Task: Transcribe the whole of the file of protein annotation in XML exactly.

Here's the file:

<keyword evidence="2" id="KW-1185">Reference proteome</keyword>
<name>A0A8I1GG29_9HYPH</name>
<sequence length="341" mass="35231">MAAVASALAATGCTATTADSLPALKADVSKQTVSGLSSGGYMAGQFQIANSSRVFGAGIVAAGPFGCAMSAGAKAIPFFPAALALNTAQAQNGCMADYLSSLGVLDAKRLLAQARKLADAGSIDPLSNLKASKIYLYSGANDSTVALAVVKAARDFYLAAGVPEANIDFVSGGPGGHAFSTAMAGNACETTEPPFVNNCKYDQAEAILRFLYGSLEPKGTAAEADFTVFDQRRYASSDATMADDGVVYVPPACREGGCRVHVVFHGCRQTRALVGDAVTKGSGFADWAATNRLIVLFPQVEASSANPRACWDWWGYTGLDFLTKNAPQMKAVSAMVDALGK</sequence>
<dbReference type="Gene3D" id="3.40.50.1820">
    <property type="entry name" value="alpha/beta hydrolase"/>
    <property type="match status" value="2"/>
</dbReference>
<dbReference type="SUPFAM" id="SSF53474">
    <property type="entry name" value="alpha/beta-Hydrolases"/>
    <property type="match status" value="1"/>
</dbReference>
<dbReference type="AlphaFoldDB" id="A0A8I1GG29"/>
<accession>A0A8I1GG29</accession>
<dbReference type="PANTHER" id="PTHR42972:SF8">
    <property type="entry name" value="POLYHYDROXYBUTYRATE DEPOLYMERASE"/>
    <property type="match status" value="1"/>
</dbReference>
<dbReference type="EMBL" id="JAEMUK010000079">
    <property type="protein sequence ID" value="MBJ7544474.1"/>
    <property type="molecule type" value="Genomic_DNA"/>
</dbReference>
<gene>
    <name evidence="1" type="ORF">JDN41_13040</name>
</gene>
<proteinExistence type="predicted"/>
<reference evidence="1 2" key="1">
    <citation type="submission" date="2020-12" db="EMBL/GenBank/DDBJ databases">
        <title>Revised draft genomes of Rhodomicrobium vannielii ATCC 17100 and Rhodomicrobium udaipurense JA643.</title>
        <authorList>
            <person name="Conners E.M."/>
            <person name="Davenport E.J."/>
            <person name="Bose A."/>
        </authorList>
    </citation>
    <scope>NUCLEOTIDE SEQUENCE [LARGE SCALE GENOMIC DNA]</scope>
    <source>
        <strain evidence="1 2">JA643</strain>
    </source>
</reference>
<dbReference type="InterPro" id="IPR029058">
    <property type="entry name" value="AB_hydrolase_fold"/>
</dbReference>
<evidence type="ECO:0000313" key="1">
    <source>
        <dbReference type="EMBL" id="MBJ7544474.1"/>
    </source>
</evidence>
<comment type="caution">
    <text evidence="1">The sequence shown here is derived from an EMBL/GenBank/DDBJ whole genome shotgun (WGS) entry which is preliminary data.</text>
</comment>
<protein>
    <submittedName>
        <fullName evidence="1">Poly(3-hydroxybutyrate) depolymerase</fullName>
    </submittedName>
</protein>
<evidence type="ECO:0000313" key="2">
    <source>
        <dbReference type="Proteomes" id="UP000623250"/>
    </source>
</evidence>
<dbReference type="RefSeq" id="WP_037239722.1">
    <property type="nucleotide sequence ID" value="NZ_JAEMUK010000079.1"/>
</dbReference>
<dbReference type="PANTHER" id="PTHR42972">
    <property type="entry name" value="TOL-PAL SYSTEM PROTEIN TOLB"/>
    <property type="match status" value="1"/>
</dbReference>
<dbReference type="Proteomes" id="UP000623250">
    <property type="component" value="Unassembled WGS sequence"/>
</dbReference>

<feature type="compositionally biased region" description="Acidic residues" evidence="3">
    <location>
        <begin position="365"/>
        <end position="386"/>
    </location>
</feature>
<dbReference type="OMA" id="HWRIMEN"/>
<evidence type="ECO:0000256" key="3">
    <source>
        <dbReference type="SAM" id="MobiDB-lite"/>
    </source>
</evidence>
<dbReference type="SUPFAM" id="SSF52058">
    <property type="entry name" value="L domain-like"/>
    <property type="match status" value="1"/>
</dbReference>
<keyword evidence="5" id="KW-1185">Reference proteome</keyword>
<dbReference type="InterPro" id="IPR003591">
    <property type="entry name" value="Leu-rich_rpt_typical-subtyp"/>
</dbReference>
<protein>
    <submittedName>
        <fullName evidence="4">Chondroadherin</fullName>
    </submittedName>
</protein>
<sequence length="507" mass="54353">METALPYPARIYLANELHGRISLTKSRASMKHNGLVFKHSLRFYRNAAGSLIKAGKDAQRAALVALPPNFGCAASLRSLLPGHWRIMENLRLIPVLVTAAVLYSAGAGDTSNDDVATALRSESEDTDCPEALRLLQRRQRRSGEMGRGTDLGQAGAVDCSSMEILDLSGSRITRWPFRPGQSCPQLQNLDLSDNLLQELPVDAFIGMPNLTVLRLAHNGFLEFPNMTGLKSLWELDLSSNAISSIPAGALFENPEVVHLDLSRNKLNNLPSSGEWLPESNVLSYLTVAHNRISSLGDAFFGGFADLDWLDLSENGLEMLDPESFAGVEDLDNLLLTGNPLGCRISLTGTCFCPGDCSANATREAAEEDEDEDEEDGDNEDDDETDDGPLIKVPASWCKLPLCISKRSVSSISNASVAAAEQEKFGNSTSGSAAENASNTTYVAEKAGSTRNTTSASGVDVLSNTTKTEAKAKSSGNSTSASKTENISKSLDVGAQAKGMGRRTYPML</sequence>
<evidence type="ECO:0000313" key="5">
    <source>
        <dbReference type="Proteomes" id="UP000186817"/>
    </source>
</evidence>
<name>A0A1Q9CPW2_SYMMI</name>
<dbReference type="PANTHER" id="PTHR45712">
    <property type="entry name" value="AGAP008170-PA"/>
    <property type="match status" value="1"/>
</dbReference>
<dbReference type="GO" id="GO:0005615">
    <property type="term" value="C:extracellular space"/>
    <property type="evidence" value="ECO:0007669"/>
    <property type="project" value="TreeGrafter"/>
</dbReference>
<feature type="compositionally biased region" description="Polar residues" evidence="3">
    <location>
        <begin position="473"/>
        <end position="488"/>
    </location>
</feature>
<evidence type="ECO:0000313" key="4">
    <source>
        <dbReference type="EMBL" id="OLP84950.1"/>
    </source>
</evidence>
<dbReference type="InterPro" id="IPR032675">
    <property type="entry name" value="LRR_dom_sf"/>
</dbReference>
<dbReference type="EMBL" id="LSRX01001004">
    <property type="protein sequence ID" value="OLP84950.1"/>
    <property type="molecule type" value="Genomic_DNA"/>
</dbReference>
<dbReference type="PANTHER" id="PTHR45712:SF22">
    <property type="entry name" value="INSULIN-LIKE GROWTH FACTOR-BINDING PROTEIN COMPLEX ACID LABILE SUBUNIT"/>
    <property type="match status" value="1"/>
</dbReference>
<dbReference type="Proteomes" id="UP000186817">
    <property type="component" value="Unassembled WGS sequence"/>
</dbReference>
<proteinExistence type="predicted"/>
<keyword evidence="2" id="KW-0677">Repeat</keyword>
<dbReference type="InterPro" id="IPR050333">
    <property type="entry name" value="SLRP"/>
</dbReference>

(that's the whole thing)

<keyword evidence="2" id="KW-1185">Reference proteome</keyword>
<name>A0A8I1GG29_9HYPH</name>
<sequence length="341" mass="35231">MAAVASALAATGCTATTADSLPALKADVSKQTVSGLSSGGYMAGQFQIANSSRVFGAGIVAAGPFGCAMSAGAKAIPFFPAALALNTAQAQNGCMADYLSSLGVLDAKRLLAQARKLADAGSIDPLSNLKASKIYLYSGANDSTVALAVVKAARDFYLAAGVPEANIDFVSGGPGGHAFSTAMAGNACETTEPPFVNNCKYDQAEAILRFLYGSLEPKGTAAEADFTVFDQRRYASSDATMADDGVVYVPPACREGGCRVHVVFHGCRQTRALVGDAVTKGSGFADWAATNRLIVLFPQVEASSANPRACWDWWGYTGLDFLTKNAPQMKAVSAMVDALGK</sequence>
<dbReference type="Gene3D" id="3.40.50.1820">
    <property type="entry name" value="alpha/beta hydrolase"/>
    <property type="match status" value="2"/>
</dbReference>
<dbReference type="SUPFAM" id="SSF53474">
    <property type="entry name" value="alpha/beta-Hydrolases"/>
    <property type="match status" value="1"/>
</dbReference>
<dbReference type="AlphaFoldDB" id="A0A8I1GG29"/>
<accession>A0A8I1GG29</accession>
<dbReference type="PANTHER" id="PTHR42972:SF8">
    <property type="entry name" value="POLYHYDROXYBUTYRATE DEPOLYMERASE"/>
    <property type="match status" value="1"/>
</dbReference>
<dbReference type="EMBL" id="JAEMUK010000079">
    <property type="protein sequence ID" value="MBJ7544474.1"/>
    <property type="molecule type" value="Genomic_DNA"/>
</dbReference>
<gene>
    <name evidence="1" type="ORF">JDN41_13040</name>
</gene>
<proteinExistence type="predicted"/>
<reference evidence="1 2" key="1">
    <citation type="submission" date="2020-12" db="EMBL/GenBank/DDBJ databases">
        <title>Revised draft genomes of Rhodomicrobium vannielii ATCC 17100 and Rhodomicrobium udaipurense JA643.</title>
        <authorList>
            <person name="Conners E.M."/>
            <person name="Davenport E.J."/>
            <person name="Bose A."/>
        </authorList>
    </citation>
    <scope>NUCLEOTIDE SEQUENCE [LARGE SCALE GENOMIC DNA]</scope>
    <source>
        <strain evidence="1 2">JA643</strain>
    </source>
</reference>
<dbReference type="InterPro" id="IPR029058">
    <property type="entry name" value="AB_hydrolase_fold"/>
</dbReference>
<evidence type="ECO:0000313" key="1">
    <source>
        <dbReference type="EMBL" id="MBJ7544474.1"/>
    </source>
</evidence>
<comment type="caution">
    <text evidence="1">The sequence shown here is derived from an EMBL/GenBank/DDBJ whole genome shotgun (WGS) entry which is preliminary data.</text>
</comment>
<protein>
    <submittedName>
        <fullName evidence="1">Poly(3-hydroxybutyrate) depolymerase</fullName>
    </submittedName>
</protein>
<evidence type="ECO:0000313" key="2">
    <source>
        <dbReference type="Proteomes" id="UP000623250"/>
    </source>
</evidence>
<dbReference type="RefSeq" id="WP_037239722.1">
    <property type="nucleotide sequence ID" value="NZ_JAEMUK010000079.1"/>
</dbReference>
<dbReference type="PANTHER" id="PTHR42972">
    <property type="entry name" value="TOL-PAL SYSTEM PROTEIN TOLB"/>
    <property type="match status" value="1"/>
</dbReference>
<dbReference type="Proteomes" id="UP000623250">
    <property type="component" value="Unassembled WGS sequence"/>
</dbReference>

<feature type="compositionally biased region" description="Acidic residues" evidence="3">
    <location>
        <begin position="365"/>
        <end position="386"/>
    </location>
</feature>
<dbReference type="OMA" id="HWRIMEN"/>
<evidence type="ECO:0000256" key="3">
    <source>
        <dbReference type="SAM" id="MobiDB-lite"/>
    </source>
</evidence>
<dbReference type="SUPFAM" id="SSF52058">
    <property type="entry name" value="L domain-like"/>
    <property type="match status" value="1"/>
</dbReference>
<keyword evidence="5" id="KW-1185">Reference proteome</keyword>
<dbReference type="InterPro" id="IPR003591">
    <property type="entry name" value="Leu-rich_rpt_typical-subtyp"/>
</dbReference>
<protein>
    <submittedName>
        <fullName evidence="4">Chondroadherin</fullName>
    </submittedName>
</protein>
<sequence length="507" mass="54353">METALPYPARIYLANELHGRISLTKSRASMKHNGLVFKHSLRFYRNAAGSLIKAGKDAQRAALVALPPNFGCAASLRSLLPGHWRIMENLRLIPVLVTAAVLYSAGAGDTSNDDVATALRSESEDTDCPEALRLLQRRQRRSGEMGRGTDLGQAGAVDCSSMEILDLSGSRITRWPFRPGQSCPQLQNLDLSDNLLQELPVDAFIGMPNLTVLRLAHNGFLEFPNMTGLKSLWELDLSSNAISSIPAGALFENPEVVHLDLSRNKLNNLPSSGEWLPESNVLSYLTVAHNRISSLGDAFFGGFADLDWLDLSENGLEMLDPESFAGVEDLDNLLLTGNPLGCRISLTGTCFCPGDCSANATREAAEEDEDEDEEDGDNEDDDETDDGPLIKVPASWCKLPLCISKRSVSSISNASVAAAEQEKFGNSTSGSAAENASNTTYVAEKAGSTRNTTSASGVDVLSNTTKTEAKAKSSGNSTSASKTENISKSLDVGAQAKGMGRRTYPML</sequence>
<evidence type="ECO:0000313" key="5">
    <source>
        <dbReference type="Proteomes" id="UP000186817"/>
    </source>
</evidence>
<name>A0A1Q9CPW2_SYMMI</name>
<dbReference type="PANTHER" id="PTHR45712">
    <property type="entry name" value="AGAP008170-PA"/>
    <property type="match status" value="1"/>
</dbReference>
<dbReference type="GO" id="GO:0005615">
    <property type="term" value="C:extracellular space"/>
    <property type="evidence" value="ECO:0007669"/>
    <property type="project" value="TreeGrafter"/>
</dbReference>
<feature type="compositionally biased region" description="Polar residues" evidence="3">
    <location>
        <begin position="473"/>
        <end position="488"/>
    </location>
</feature>
<evidence type="ECO:0000313" key="4">
    <source>
        <dbReference type="EMBL" id="OLP84950.1"/>
    </source>
</evidence>
<dbReference type="InterPro" id="IPR032675">
    <property type="entry name" value="LRR_dom_sf"/>
</dbReference>
<dbReference type="EMBL" id="LSRX01001004">
    <property type="protein sequence ID" value="OLP84950.1"/>
    <property type="molecule type" value="Genomic_DNA"/>
</dbReference>
<dbReference type="PANTHER" id="PTHR45712:SF22">
    <property type="entry name" value="INSULIN-LIKE GROWTH FACTOR-BINDING PROTEIN COMPLEX ACID LABILE SUBUNIT"/>
    <property type="match status" value="1"/>
</dbReference>
<dbReference type="Proteomes" id="UP000186817">
    <property type="component" value="Unassembled WGS sequence"/>
</dbReference>
<proteinExistence type="predicted"/>
<keyword evidence="2" id="KW-0677">Repeat</keyword>
<dbReference type="InterPro" id="IPR050333">
    <property type="entry name" value="SLRP"/>
</dbReference>